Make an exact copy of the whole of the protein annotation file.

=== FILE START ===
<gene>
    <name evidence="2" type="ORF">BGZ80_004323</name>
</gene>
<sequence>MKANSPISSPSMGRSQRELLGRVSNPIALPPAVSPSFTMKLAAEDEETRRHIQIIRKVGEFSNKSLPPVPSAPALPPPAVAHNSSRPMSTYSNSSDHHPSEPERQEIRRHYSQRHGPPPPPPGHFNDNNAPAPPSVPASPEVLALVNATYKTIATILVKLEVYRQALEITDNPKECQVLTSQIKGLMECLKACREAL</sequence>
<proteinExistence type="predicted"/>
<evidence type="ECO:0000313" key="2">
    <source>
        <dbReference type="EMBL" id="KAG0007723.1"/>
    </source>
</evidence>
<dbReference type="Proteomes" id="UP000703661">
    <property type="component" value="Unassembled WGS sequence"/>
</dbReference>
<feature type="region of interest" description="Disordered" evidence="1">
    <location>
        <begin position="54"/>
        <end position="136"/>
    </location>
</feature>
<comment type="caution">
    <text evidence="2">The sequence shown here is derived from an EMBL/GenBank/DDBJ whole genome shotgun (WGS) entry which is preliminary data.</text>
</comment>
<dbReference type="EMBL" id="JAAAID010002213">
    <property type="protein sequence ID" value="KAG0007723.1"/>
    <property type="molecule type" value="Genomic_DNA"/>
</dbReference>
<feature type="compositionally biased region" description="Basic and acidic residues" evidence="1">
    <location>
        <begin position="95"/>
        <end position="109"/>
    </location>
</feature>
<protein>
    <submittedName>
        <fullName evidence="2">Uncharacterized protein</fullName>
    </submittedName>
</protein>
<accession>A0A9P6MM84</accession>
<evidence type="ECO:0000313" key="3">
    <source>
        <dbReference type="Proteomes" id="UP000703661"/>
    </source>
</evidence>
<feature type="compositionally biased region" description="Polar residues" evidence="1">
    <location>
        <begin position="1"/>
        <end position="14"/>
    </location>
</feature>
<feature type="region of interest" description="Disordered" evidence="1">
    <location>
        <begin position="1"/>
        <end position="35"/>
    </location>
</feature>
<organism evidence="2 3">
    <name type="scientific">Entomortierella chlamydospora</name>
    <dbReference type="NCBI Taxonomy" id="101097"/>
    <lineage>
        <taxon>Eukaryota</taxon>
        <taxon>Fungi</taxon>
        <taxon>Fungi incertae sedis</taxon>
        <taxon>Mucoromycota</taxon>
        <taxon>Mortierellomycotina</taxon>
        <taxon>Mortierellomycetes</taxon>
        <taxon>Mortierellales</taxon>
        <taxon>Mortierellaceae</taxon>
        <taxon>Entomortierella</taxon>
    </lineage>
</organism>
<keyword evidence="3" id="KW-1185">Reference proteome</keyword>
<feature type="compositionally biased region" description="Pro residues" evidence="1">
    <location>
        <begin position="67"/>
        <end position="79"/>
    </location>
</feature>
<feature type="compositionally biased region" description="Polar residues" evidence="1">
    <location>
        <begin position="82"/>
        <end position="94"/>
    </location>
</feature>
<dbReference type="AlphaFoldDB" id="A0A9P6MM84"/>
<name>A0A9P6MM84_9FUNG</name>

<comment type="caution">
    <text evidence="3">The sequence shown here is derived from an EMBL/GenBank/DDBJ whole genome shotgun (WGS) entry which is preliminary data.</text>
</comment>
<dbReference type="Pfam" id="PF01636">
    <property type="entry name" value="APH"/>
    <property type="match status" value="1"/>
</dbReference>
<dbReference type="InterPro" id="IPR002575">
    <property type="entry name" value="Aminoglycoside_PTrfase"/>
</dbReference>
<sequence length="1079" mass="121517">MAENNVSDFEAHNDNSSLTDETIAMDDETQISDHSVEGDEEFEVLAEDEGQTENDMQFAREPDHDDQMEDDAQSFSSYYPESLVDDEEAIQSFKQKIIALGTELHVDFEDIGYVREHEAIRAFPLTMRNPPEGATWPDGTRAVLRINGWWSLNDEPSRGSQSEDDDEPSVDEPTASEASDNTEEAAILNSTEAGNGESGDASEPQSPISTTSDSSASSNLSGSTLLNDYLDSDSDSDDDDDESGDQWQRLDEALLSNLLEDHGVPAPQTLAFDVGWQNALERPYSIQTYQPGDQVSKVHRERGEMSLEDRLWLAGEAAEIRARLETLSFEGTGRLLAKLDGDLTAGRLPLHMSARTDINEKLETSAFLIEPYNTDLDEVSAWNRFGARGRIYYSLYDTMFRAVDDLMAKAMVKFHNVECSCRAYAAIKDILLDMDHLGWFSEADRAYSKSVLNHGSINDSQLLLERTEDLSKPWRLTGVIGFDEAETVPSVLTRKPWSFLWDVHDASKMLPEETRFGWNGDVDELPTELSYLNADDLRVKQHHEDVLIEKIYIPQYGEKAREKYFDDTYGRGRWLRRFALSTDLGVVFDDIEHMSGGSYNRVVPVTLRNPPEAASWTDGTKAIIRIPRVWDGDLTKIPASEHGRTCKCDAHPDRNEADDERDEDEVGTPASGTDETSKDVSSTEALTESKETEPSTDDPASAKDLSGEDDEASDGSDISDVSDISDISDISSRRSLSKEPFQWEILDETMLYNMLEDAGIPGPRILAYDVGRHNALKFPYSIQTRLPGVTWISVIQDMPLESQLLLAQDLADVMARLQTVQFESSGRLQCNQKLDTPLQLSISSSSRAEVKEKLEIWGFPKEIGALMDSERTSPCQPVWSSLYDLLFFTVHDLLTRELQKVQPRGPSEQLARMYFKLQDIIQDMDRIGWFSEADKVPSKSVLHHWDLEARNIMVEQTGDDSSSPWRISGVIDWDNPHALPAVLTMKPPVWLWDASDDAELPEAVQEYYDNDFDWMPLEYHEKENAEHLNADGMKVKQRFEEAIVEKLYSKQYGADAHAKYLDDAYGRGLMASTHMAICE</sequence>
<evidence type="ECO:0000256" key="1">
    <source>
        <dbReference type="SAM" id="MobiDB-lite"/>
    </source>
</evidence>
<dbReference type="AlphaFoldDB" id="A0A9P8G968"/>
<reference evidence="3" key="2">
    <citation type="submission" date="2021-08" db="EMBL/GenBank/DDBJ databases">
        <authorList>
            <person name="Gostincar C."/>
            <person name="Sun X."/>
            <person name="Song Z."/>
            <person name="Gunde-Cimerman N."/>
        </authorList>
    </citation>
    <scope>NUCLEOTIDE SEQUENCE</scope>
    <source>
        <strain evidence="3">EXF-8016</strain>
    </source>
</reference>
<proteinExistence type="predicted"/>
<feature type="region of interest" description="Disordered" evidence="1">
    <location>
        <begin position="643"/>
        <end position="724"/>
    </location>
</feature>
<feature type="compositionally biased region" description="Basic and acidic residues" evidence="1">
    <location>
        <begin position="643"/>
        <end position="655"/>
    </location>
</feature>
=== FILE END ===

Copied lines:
<gene>
    <name evidence="2" type="ORF">BGZ80_004323</name>
</gene>
<sequence>MKANSPISSPSMGRSQRELLGRVSNPIALPPAVSPSFTMKLAAEDEETRRHIQIIRKVGEFSNKSLPPVPSAPALPPPAVAHNSSRPMSTYSNSSDHHPSEPERQEIRRHYSQRHGPPPPPPGHFNDNNAPAPPSVPASPEVLALVNATYKTIATILVKLEVYRQALEITDNPKECQVLTSQIKGLMECLKACREAL</sequence>
<proteinExistence type="predicted"/>
<evidence type="ECO:0000313" key="2">
    <source>
        <dbReference type="EMBL" id="KAG0007723.1"/>
    </source>
</evidence>
<dbReference type="Proteomes" id="UP000703661">
    <property type="component" value="Unassembled WGS sequence"/>
</dbReference>
<feature type="region of interest" description="Disordered" evidence="1">
    <location>
        <begin position="54"/>
        <end position="136"/>
    </location>
</feature>
<comment type="caution">
    <text evidence="2">The sequence shown here is derived from an EMBL/GenBank/DDBJ whole genome shotgun (WGS) entry which is preliminary data.</text>
</comment>
<dbReference type="EMBL" id="JAAAID010002213">
    <property type="protein sequence ID" value="KAG0007723.1"/>
    <property type="molecule type" value="Genomic_DNA"/>
</dbReference>
<feature type="compositionally biased region" description="Basic and acidic residues" evidence="1">
    <location>
        <begin position="95"/>
        <end position="109"/>
    </location>
</feature>
<protein>
    <submittedName>
        <fullName evidence="2">Uncharacterized protein</fullName>
    </submittedName>
</protein>
<accession>A0A9P6MM84</accession>
<evidence type="ECO:0000313" key="3">
    <source>
        <dbReference type="Proteomes" id="UP000703661"/>
    </source>
</evidence>
<feature type="compositionally biased region" description="Polar residues" evidence="1">
    <location>
        <begin position="1"/>
        <end position="14"/>
    </location>
</feature>
<feature type="region of interest" description="Disordered" evidence="1">
    <location>
        <begin position="1"/>
        <end position="35"/>
    </location>
</feature>
<organism evidence="2 3">
    <name type="scientific">Entomortierella chlamydospora</name>
    <dbReference type="NCBI Taxonomy" id="101097"/>
    <lineage>
        <taxon>Eukaryota</taxon>
        <taxon>Fungi</taxon>
        <taxon>Fungi incertae sedis</taxon>
        <taxon>Mucoromycota</taxon>
        <taxon>Mortierellomycotina</taxon>
        <taxon>Mortierellomycetes</taxon>
        <taxon>Mortierellales</taxon>
        <taxon>Mortierellaceae</taxon>
        <taxon>Entomortierella</taxon>
    </lineage>
</organism>
<keyword evidence="3" id="KW-1185">Reference proteome</keyword>
<feature type="compositionally biased region" description="Pro residues" evidence="1">
    <location>
        <begin position="67"/>
        <end position="79"/>
    </location>
</feature>
<feature type="compositionally biased region" description="Polar residues" evidence="1">
    <location>
        <begin position="82"/>
        <end position="94"/>
    </location>
</feature>
<dbReference type="AlphaFoldDB" id="A0A9P6MM84"/>
<name>A0A9P6MM84_9FUNG</name>

<comment type="caution">
    <text evidence="3">The sequence shown here is derived from an EMBL/GenBank/DDBJ whole genome shotgun (WGS) entry which is preliminary data.</text>
</comment>
<dbReference type="Pfam" id="PF01636">
    <property type="entry name" value="APH"/>
    <property type="match status" value="1"/>
</dbReference>
<dbReference type="InterPro" id="IPR002575">
    <property type="entry name" value="Aminoglycoside_PTrfase"/>
</dbReference>
<sequence length="1079" mass="121517">MAENNVSDFEAHNDNSSLTDETIAMDDETQISDHSVEGDEEFEVLAEDEGQTENDMQFAREPDHDDQMEDDAQSFSSYYPESLVDDEEAIQSFKQKIIALGTELHVDFEDIGYVREHEAIRAFPLTMRNPPEGATWPDGTRAVLRINGWWSLNDEPSRGSQSEDDDEPSVDEPTASEASDNTEEAAILNSTEAGNGESGDASEPQSPISTTSDSSASSNLSGSTLLNDYLDSDSDSDDDDDESGDQWQRLDEALLSNLLEDHGVPAPQTLAFDVGWQNALERPYSIQTYQPGDQVSKVHRERGEMSLEDRLWLAGEAAEIRARLETLSFEGTGRLLAKLDGDLTAGRLPLHMSARTDINEKLETSAFLIEPYNTDLDEVSAWNRFGARGRIYYSLYDTMFRAVDDLMAKAMVKFHNVECSCRAYAAIKDILLDMDHLGWFSEADRAYSKSVLNHGSINDSQLLLERTEDLSKPWRLTGVIGFDEAETVPSVLTRKPWSFLWDVHDASKMLPEETRFGWNGDVDELPTELSYLNADDLRVKQHHEDVLIEKIYIPQYGEKAREKYFDDTYGRGRWLRRFALSTDLGVVFDDIEHMSGGSYNRVVPVTLRNPPEAASWTDGTKAIIRIPRVWDGDLTKIPASEHGRTCKCDAHPDRNEADDERDEDEVGTPASGTDETSKDVSSTEALTESKETEPSTDDPASAKDLSGEDDEASDGSDISDVSDISDISDISSRRSLSKEPFQWEILDETMLYNMLEDAGIPGPRILAYDVGRHNALKFPYSIQTRLPGVTWISVIQDMPLESQLLLAQDLADVMARLQTVQFESSGRLQCNQKLDTPLQLSISSSSRAEVKEKLEIWGFPKEIGALMDSERTSPCQPVWSSLYDLLFFTVHDLLTRELQKVQPRGPSEQLARMYFKLQDIIQDMDRIGWFSEADKVPSKSVLHHWDLEARNIMVEQTGDDSSSPWRISGVIDWDNPHALPAVLTMKPPVWLWDASDDAELPEAVQEYYDNDFDWMPLEYHEKENAEHLNADGMKVKQRFEEAIVEKLYSKQYGADAHAKYLDDAYGRGLMASTHMAICE</sequence>
<evidence type="ECO:0000256" key="1">
    <source>
        <dbReference type="SAM" id="MobiDB-lite"/>
    </source>
</evidence>
<dbReference type="AlphaFoldDB" id="A0A9P8G968"/>
<reference evidence="3" key="2">
    <citation type="submission" date="2021-08" db="EMBL/GenBank/DDBJ databases">
        <authorList>
            <person name="Gostincar C."/>
            <person name="Sun X."/>
            <person name="Song Z."/>
            <person name="Gunde-Cimerman N."/>
        </authorList>
    </citation>
    <scope>NUCLEOTIDE SEQUENCE</scope>
    <source>
        <strain evidence="3">EXF-8016</strain>
    </source>
</reference>
<proteinExistence type="predicted"/>
<feature type="region of interest" description="Disordered" evidence="1">
    <location>
        <begin position="643"/>
        <end position="724"/>
    </location>
</feature>
<feature type="compositionally biased region" description="Basic and acidic residues" evidence="1">
    <location>
        <begin position="643"/>
        <end position="655"/>
    </location>
</feature>